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tufflax

C++ comments---in .h or .cpp?

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Hey! I'm just wondering where I should put my C++ comments for documentation purposes---in the header or the source file? What's the standard?

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For documenting classes and functions, the standard is the .h file, since that correlates more closely with the code's interface layer. Users who just want to know what functions there are and what they do should be able to get that information without looking at the details of how the functions are implemented. Of course, documenting the internals of a function which have no externally visible effects should go in the source file.

(Cue a raft of links to people bellyaching about how comments are useless.)

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Quote:
Original post by Sneftel
(Cue a raft of links to people bellyaching about how comments are useless.)

Use descriptive names so comments are not needed as much.

Comments describing how to use it belong in the header file. I prefer a terse comment in the header, example uses in the unit tests, and descriptions in our wiki.

Comments describing how you implemented it belong in the implementation files, with design notes in a wiki.

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Comments are great. I like to add them on top of self documenting code (classes named correctly, along with functions and variables). Self documenting code like this requires less comments making life easier when you update or change things. It also reduces your need for external documents besides general overviews and such.

But yes, header files is the standard place for comments.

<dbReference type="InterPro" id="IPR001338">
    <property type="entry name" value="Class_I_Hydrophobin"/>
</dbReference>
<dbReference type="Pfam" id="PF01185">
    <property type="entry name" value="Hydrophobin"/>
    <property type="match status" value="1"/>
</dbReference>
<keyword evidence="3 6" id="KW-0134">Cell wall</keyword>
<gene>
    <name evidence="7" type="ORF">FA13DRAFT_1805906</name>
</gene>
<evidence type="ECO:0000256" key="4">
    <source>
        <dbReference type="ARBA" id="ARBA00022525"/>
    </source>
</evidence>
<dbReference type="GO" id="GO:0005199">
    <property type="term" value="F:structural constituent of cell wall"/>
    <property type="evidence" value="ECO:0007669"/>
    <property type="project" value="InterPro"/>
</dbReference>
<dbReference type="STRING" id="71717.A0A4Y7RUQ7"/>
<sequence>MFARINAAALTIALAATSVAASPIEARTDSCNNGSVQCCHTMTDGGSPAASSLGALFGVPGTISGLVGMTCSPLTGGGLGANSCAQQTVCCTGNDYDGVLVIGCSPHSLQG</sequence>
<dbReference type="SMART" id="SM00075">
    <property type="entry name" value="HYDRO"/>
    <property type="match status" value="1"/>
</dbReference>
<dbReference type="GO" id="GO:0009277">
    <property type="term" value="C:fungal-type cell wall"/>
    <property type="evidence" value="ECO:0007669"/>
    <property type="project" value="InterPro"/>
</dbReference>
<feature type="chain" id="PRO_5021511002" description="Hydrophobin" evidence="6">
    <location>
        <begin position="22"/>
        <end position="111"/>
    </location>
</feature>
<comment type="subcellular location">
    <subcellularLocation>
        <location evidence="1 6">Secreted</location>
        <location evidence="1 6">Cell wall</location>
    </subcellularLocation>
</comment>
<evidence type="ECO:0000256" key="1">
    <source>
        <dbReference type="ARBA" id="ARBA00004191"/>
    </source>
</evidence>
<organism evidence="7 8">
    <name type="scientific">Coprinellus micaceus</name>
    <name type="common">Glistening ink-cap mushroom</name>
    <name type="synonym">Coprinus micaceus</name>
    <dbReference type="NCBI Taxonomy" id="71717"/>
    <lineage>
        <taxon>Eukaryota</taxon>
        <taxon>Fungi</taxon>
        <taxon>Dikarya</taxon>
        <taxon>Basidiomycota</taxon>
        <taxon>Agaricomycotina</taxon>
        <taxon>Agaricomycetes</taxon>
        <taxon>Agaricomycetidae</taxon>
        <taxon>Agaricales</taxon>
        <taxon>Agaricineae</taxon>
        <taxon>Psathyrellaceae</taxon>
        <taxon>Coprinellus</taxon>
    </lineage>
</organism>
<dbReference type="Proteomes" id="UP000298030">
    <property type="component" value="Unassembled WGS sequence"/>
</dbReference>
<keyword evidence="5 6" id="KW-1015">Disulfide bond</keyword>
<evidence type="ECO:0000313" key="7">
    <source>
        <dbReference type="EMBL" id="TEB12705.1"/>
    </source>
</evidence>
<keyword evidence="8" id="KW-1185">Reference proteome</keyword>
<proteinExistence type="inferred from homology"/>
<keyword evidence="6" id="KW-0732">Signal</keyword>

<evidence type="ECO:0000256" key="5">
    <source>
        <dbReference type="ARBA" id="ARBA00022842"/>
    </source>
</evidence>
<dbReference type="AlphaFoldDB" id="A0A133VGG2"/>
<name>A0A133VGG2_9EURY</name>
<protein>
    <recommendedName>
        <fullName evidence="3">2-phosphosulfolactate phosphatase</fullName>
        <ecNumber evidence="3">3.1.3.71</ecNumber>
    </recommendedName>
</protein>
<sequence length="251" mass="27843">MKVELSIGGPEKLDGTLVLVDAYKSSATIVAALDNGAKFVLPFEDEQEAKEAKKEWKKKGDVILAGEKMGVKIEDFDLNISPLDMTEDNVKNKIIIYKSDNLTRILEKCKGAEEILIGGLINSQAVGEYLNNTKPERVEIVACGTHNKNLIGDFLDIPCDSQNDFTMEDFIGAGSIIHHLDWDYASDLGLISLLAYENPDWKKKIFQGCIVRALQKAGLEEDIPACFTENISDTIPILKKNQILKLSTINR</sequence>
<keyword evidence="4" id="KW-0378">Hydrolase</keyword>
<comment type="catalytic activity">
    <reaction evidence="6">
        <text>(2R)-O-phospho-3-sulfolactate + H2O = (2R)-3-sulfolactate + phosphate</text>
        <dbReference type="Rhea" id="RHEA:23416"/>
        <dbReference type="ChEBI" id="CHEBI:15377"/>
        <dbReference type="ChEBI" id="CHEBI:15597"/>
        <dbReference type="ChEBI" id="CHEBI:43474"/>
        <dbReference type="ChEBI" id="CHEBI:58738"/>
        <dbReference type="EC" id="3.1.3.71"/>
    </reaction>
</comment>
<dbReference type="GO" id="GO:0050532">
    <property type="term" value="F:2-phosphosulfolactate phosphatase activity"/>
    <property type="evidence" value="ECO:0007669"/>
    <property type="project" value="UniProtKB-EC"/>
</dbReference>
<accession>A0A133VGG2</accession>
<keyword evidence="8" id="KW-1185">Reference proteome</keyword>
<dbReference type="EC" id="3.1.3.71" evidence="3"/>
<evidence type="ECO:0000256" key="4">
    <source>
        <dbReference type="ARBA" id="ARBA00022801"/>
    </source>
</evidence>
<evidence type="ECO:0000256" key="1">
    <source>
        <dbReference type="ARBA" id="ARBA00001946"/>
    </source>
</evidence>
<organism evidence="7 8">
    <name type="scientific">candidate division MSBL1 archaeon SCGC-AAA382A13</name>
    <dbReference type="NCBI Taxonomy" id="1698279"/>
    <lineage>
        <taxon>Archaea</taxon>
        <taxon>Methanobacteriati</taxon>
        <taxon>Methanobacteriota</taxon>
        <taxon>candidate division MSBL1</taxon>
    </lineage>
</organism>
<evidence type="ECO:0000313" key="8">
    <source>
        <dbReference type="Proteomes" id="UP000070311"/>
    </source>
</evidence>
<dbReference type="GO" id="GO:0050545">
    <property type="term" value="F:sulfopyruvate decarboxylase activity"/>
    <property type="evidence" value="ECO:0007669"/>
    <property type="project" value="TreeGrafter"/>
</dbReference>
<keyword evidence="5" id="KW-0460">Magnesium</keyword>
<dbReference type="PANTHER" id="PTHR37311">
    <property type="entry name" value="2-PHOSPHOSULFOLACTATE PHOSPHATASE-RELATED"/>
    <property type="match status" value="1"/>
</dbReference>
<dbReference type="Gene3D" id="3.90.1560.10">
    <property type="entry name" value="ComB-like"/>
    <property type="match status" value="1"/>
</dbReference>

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Put them everywhere and take an hour/day to write external doc. Programmers are some of the worst people to document their work and when they do, it still sucks for clarity and conciseness, brevity and adaptability to the human condition for learning. Some of them need to go back and retake composition.

I'm appalled daily at the communication skills of programmers and other geeks.

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For me, most of the docs go in the header file. The exceptions are functions and implementation details.

In the case of functions, the brief description (I use doxygen. The "brief" description is a single line summary.) goes in the header, but the rest goes in the cpp. The reason is that the header file needs to be compact and concise. If each function declaration were accompanied by 5 to 20 lines of documentation, it would be impossible to find things.

Implementation details should not be placed with the public interface since the user should not need to be concerned with (or even aware of) them.

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Put documentations where (and only where) it applies and is helpful.

As such, you document how a class should be used in the header file (because a client should consumes a class's interface, not its implementation details).

As stated, use better names to reduce the amount commenting needed. You should ONLY comment things which the (header file) code isn't already saying out loud.

Comment implementation details that are somewhat non-obvious (to an experienced developer - aka YOU! or you a few months ago) in the implementation they apply to.

DO NOT REPEAT YOURSELF - Comment the general truths and usage of your project / framework in a central location - like a website, help doc, wiki or whatever.

There should be exactly 1 place that has the OFFICIAL info about some specific thing. And at most 2-3 more duplicate references or repetitions of that info. Prefer referring to existing documentation over copying it.

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I usually wait until I'm finished writing a source or header file before commenting it. Actually, the only reason I comment it at all is because I plan on open-sourcing everything of mine some day.

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